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>> it's a complete movie, and the fact that it's not focused on any one in particular. it's focused on family and all the ups and downs and, you know, thaeg that's really the core of everything in all of our lives. >> it really is such a great cast, and they had such a fun time shooting it last winter in pittsburgh. it was sub zero temperatures and blizzards, but they were in a hotel all together, so they really bonded, they said. >> i'm an animal lover. i'm not sure i like dogs eating from the table. >> that's acting. >> the idea maybe "today" show holiday tattoos. >> we'll ice them down. >> turkey on the arm. >> "love the coopers" in theaters, by the way, next. >> up next, chris young performing live in studio 1a with the gang. they woke up early for us. we appreciate that. first this is "today" -- maybe they stayed up late.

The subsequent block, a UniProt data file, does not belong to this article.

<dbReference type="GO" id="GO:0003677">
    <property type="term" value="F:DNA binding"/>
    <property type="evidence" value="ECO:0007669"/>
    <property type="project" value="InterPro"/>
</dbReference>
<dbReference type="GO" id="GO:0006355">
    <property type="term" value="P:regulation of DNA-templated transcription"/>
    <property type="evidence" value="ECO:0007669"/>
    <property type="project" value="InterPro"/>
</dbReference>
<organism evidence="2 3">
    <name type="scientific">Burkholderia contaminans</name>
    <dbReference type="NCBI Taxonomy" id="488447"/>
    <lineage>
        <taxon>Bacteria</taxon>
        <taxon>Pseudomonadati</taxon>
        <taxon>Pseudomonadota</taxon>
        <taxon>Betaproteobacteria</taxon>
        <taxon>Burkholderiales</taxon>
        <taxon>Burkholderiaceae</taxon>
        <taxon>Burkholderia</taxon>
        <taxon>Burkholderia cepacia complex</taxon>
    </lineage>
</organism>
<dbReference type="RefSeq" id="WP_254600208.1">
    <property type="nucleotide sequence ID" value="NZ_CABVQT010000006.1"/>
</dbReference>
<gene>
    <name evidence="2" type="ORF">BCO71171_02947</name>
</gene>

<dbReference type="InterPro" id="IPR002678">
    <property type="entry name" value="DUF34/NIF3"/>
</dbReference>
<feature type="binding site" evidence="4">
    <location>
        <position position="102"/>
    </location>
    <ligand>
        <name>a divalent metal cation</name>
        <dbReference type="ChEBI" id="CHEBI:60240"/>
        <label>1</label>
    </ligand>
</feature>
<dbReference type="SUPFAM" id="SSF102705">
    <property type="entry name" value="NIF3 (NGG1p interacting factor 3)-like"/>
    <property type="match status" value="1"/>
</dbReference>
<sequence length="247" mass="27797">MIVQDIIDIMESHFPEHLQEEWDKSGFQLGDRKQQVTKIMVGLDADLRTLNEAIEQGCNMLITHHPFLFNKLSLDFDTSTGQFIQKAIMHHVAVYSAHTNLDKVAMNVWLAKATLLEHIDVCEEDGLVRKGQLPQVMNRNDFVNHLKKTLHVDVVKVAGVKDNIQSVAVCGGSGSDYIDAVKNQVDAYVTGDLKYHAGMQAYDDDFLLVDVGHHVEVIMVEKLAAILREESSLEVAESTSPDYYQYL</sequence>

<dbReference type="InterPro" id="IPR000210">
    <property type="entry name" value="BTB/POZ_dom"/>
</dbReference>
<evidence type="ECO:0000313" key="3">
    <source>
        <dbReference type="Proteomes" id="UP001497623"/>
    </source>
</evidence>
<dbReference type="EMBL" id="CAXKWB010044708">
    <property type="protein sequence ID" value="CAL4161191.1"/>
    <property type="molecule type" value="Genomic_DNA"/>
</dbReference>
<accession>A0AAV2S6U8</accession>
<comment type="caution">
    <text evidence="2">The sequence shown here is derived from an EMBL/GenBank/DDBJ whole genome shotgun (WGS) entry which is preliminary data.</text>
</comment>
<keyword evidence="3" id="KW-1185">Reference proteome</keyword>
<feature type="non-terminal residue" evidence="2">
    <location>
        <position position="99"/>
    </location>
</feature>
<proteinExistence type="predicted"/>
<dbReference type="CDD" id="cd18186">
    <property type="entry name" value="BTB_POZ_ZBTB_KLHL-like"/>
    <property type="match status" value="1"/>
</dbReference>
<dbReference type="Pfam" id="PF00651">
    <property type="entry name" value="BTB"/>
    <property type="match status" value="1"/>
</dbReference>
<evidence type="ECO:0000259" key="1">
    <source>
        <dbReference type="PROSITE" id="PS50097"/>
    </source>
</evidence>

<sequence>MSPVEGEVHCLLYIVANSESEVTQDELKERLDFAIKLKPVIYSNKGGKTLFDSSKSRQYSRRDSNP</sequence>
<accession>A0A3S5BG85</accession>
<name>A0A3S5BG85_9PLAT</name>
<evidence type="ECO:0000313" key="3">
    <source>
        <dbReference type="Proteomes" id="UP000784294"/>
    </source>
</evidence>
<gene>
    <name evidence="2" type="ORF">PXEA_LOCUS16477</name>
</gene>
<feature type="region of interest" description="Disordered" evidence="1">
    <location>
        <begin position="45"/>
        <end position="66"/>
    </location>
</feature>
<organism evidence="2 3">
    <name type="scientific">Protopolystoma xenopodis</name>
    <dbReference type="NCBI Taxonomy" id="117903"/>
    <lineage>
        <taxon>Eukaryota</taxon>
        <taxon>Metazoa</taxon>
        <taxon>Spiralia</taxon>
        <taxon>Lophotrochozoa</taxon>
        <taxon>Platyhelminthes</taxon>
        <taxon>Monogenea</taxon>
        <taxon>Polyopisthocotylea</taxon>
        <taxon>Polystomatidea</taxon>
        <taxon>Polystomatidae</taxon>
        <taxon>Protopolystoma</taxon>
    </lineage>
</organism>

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now it's 8:41. country star chris young joins us now. he's known for that classic baritone, romantic ballads and is out with his fifth studio album called "i'm coming over" and is gearing up for a big u.s. tour. chris, good morning. nice to have you here. >> hey. >> what a pleasure. >> pleasure is all mine. happy to be here. >> fifth album, i know you're excited about it different, a different feel and sound? >> it is. it's a little bit different sonically for me and i co-produced this one with a buddy of mine cory crowder so first time i've been in the producer's chair as a project. had a lot more guests on this album, vince gill, cassadee pope on the track, and -- and it's just a lot of fun for me to get actually into a fifth record. i mean, it's hard to believe this is my fifth album. >> and you are about to head out on a tour. "i'm coming over" is a great way to kind of inirspy you to get out on the road and you know what else, chris.